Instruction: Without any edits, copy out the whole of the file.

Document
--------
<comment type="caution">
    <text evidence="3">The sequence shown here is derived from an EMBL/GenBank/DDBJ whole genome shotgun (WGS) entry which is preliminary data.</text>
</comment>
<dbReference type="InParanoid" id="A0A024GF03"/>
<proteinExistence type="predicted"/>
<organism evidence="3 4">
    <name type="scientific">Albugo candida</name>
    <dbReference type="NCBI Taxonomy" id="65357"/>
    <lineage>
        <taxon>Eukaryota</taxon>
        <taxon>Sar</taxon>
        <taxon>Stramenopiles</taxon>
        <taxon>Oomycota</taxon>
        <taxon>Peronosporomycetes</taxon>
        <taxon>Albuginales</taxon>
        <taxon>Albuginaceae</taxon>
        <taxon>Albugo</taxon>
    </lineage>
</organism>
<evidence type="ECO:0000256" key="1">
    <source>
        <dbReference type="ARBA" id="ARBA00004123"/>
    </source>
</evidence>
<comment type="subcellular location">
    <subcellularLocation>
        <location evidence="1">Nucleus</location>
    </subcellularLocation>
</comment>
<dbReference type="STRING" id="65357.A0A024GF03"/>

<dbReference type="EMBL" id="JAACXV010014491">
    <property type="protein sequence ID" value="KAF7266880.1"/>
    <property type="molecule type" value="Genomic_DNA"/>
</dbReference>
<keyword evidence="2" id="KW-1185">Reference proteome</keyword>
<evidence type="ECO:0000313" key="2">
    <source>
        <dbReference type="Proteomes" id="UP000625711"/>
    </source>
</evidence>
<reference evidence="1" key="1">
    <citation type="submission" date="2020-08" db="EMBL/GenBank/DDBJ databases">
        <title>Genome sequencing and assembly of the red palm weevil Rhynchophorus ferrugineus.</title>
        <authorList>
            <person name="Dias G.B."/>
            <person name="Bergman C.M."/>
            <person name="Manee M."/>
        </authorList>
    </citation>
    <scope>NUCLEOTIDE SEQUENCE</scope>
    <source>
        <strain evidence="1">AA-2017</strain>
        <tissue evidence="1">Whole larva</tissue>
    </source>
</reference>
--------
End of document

<comment type="caution">
    <text evidence="3">The sequence shown here is derived from an EMBL/GenBank/DDBJ whole genome shotgun (WGS) entry which is preliminary data.</text>
</comment>
<dbReference type="InParanoid" id="A0A024GF03"/>
<proteinExistence type="predicted"/>
<organism evidence="3 4">
    <name type="scientific">Albugo candida</name>
    <dbReference type="NCBI Taxonomy" id="65357"/>
    <lineage>
        <taxon>Eukaryota</taxon>
        <taxon>Sar</taxon>
        <taxon>Stramenopiles</taxon>
        <taxon>Oomycota</taxon>
        <taxon>Peronosporomycetes</taxon>
        <taxon>Albuginales</taxon>
        <taxon>Albuginaceae</taxon>
        <taxon>Albugo</taxon>
    </lineage>
</organism>
<evidence type="ECO:0000256" key="1">
    <source>
        <dbReference type="ARBA" id="ARBA00004123"/>
    </source>
</evidence>
<comment type="subcellular location">
    <subcellularLocation>
        <location evidence="1">Nucleus</location>
    </subcellularLocation>
</comment>
<dbReference type="STRING" id="65357.A0A024GF03"/>

<dbReference type="EMBL" id="JAACXV010014491">
    <property type="protein sequence ID" value="KAF7266880.1"/>
    <property type="molecule type" value="Genomic_DNA"/>
</dbReference>
<keyword evidence="2" id="KW-1185">Reference proteome</keyword>
<evidence type="ECO:0000313" key="2">
    <source>
        <dbReference type="Proteomes" id="UP000625711"/>
    </source>
</evidence>
<reference evidence="1" key="1">
    <citation type="submission" date="2020-08" db="EMBL/GenBank/DDBJ databases">
        <title>Genome sequencing and assembly of the red palm weevil Rhynchophorus ferrugineus.</title>
        <authorList>
            <person name="Dias G.B."/>
            <person name="Bergman C.M."/>
            <person name="Manee M."/>
        </authorList>
    </citation>
    <scope>NUCLEOTIDE SEQUENCE</scope>
    <source>
        <strain evidence="1">AA-2017</strain>
        <tissue evidence="1">Whole larva</tissue>
    </source>
</reference>